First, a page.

What is a research question for The Crucible?

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"The Devil is loose in Salem."

Arthur Miller's famous 1953 play The Crucible is an excellent work to research. It is, of course, based on the true story of the Salem Witch Trials of the 17th century. These trials would be the clear topic of research. The Puritans were...

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"The Devil is loose in Salem."

Arthur Miller's famous 1953 play The Crucible is an excellent work to research. It is, of course, based on the true story of the Salem Witch Trials of the 17th century. These trials would be the clear topic of research. The Puritans were big writers and so there are lots of primary sources. Two books on the history of the trials are The Witches (Stacy Schiff) and In the Devil's Snare (Mary Beth Norton), which provides important context and interpretation. One good research the trials themselves or also look at the beliefs, history, and culture of the Puritans. Another good primary source would be Cotton Mather's text on the supernatural, The Wonders of the Invisible World (1693).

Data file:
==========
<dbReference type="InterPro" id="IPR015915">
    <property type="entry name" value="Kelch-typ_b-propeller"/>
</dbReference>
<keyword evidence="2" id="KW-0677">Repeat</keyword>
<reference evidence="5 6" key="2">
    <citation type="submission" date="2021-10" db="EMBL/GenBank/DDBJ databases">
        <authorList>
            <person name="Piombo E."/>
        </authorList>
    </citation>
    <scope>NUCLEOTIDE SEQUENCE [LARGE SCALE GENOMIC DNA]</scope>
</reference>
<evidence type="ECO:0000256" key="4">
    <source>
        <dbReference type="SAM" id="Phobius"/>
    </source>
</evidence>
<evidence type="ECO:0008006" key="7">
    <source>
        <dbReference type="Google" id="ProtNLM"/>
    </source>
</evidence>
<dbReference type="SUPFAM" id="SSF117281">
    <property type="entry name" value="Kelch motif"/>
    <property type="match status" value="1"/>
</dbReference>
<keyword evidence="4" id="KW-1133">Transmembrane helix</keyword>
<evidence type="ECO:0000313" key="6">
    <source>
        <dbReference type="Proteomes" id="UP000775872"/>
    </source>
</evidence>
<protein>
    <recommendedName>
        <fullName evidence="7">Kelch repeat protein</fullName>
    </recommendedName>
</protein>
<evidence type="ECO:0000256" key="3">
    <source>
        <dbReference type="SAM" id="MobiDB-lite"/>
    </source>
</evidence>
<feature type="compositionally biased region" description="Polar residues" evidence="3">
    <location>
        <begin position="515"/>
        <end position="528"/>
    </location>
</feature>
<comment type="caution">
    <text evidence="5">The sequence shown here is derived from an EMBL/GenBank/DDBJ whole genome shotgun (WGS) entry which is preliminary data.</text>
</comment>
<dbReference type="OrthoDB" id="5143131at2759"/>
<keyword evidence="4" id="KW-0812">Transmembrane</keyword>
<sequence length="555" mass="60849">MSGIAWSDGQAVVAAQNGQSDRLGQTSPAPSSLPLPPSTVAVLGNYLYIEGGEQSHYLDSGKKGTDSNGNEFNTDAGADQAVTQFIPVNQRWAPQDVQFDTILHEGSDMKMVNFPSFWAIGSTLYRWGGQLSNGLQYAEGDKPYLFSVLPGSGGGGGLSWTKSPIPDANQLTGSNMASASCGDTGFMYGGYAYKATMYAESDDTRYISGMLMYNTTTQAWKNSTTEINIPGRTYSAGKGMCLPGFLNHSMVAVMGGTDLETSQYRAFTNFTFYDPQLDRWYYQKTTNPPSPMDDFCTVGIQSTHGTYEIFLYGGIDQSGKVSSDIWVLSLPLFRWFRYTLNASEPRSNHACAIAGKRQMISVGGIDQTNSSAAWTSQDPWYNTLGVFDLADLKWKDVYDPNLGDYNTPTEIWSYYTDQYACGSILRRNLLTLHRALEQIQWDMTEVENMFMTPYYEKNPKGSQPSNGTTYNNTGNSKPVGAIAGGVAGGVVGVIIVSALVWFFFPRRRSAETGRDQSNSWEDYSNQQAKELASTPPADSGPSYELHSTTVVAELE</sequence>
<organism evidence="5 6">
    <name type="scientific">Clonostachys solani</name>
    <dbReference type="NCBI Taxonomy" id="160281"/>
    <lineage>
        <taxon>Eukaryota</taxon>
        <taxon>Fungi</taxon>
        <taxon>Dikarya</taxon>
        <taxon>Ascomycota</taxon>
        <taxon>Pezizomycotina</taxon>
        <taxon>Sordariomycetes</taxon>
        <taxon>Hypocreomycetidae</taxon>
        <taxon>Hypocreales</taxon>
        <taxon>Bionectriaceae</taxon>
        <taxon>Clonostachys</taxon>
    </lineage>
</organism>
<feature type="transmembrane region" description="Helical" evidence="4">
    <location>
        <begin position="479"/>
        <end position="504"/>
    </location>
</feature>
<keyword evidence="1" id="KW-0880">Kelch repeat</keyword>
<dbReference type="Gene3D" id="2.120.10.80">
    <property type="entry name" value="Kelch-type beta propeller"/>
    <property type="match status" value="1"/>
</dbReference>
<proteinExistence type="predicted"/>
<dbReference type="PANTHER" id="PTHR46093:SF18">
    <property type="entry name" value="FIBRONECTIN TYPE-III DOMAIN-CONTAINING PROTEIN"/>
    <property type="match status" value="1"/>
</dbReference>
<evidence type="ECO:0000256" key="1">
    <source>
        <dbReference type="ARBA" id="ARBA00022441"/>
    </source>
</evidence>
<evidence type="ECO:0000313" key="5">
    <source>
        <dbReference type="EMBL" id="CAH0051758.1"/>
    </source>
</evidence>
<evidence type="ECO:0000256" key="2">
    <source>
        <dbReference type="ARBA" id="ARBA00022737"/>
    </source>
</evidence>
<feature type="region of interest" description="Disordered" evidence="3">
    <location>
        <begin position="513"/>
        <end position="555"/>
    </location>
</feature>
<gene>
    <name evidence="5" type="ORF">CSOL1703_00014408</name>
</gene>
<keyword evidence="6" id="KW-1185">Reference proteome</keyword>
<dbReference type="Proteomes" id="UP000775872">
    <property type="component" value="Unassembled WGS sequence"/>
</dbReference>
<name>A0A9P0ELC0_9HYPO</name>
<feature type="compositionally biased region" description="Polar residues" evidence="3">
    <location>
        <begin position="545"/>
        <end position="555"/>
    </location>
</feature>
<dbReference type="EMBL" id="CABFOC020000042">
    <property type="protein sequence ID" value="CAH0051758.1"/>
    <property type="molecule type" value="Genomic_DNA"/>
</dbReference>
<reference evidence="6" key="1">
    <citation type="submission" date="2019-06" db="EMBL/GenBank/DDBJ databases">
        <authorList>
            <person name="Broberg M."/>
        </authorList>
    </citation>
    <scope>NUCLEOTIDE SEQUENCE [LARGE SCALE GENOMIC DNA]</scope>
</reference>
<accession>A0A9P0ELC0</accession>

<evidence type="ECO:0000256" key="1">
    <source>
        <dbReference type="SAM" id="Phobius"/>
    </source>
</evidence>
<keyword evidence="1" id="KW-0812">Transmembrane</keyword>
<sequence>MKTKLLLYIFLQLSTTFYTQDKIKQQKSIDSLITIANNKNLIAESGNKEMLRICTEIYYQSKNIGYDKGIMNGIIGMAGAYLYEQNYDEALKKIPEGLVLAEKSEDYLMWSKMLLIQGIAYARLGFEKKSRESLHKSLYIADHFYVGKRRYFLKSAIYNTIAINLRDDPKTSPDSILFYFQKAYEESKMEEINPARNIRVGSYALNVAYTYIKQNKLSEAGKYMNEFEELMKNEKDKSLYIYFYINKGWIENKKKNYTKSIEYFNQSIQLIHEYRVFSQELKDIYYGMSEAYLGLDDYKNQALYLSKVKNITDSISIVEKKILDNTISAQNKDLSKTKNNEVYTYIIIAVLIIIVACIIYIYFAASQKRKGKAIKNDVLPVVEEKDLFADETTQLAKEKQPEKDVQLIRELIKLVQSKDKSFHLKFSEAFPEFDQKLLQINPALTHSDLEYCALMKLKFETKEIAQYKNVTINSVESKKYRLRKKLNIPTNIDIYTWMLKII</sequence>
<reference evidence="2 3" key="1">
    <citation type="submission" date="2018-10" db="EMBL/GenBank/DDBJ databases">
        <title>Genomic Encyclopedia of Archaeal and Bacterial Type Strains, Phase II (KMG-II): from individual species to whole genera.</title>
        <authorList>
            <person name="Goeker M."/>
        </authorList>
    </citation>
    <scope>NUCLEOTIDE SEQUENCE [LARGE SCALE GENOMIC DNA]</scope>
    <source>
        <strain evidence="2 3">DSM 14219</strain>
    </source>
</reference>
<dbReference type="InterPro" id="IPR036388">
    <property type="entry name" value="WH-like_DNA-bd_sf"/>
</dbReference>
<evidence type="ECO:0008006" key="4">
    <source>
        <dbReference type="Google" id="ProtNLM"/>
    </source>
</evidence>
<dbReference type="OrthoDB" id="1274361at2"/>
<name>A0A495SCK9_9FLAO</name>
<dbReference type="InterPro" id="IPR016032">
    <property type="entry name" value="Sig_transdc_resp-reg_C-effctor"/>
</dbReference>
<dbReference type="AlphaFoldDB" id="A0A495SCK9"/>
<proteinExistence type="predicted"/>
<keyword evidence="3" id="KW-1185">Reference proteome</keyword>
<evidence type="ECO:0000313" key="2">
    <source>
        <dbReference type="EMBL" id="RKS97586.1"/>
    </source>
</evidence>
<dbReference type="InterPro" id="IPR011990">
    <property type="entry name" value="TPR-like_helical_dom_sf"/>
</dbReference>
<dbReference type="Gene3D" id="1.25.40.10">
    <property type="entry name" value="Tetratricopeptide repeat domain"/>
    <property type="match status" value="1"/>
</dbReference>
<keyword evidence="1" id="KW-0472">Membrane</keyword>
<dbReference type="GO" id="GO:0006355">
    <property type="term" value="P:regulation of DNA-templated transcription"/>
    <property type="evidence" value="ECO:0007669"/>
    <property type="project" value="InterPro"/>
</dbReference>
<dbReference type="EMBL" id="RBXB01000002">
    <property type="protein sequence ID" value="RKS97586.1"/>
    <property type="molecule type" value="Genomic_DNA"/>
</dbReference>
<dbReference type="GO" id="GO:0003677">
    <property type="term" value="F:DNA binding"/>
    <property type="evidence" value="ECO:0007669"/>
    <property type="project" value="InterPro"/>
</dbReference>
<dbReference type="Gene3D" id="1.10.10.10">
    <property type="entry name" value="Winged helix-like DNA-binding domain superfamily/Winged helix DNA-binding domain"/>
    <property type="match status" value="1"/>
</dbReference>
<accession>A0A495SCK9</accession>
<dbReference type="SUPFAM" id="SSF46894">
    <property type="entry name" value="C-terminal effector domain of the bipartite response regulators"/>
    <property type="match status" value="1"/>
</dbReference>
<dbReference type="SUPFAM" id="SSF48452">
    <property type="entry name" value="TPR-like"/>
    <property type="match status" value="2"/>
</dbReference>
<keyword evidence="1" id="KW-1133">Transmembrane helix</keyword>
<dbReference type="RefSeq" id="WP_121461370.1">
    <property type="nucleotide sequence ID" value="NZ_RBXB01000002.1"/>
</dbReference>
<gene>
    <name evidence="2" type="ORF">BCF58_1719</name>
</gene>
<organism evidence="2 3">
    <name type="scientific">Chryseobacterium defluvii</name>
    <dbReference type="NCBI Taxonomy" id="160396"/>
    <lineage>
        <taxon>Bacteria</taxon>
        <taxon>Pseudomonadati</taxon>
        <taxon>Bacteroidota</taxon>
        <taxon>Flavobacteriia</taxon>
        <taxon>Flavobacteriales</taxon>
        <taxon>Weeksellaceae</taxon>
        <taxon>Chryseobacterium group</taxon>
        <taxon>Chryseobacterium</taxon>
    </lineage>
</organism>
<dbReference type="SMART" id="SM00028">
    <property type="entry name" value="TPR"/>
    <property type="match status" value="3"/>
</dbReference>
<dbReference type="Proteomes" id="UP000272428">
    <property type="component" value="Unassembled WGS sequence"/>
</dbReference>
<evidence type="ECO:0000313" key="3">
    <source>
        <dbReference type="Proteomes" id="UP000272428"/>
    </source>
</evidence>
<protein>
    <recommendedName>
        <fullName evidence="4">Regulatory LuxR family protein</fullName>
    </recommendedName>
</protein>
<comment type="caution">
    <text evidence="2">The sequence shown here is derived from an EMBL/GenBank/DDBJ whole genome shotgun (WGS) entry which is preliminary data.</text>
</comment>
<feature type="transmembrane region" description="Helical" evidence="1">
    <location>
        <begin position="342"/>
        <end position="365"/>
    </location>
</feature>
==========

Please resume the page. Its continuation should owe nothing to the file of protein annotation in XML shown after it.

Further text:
A second rich source of research would be the era that Miller was writing the play in and his purpose (see the New Yorker article below for more information). People familiar with the historical background of the play know that Miller used the witch trails to comment on the paranoia and suspicion of the McCarthy era. Government suspicion at that time ruined many lives, and investigations harmed many artists specifically. A more generalized research topic would be on McCarthy and his anti-communist crusade. A more specific one might focus on the persecution of people within the arts community and especially on the impact HUAC had in Hollywood.

Finally, one could look at the composition of the play and the history of productions. For example, it is still a widely read and researched play. What are some reasons for that? One could also look at the 1996 film production, for which Miller wrote the screenplay, and compare the two.

If you're looking for something a little lighter, you could research Miller's personal life and his relationship with Marilyn Monroe.

Further Reading:

https://www.newyorker.com/magazine/1996/10/21/why-i-wrote-the-crucible

newenglandhistoricalsociety.com/crucible-arthur-miller-got-salem-witch-trials-wrong/

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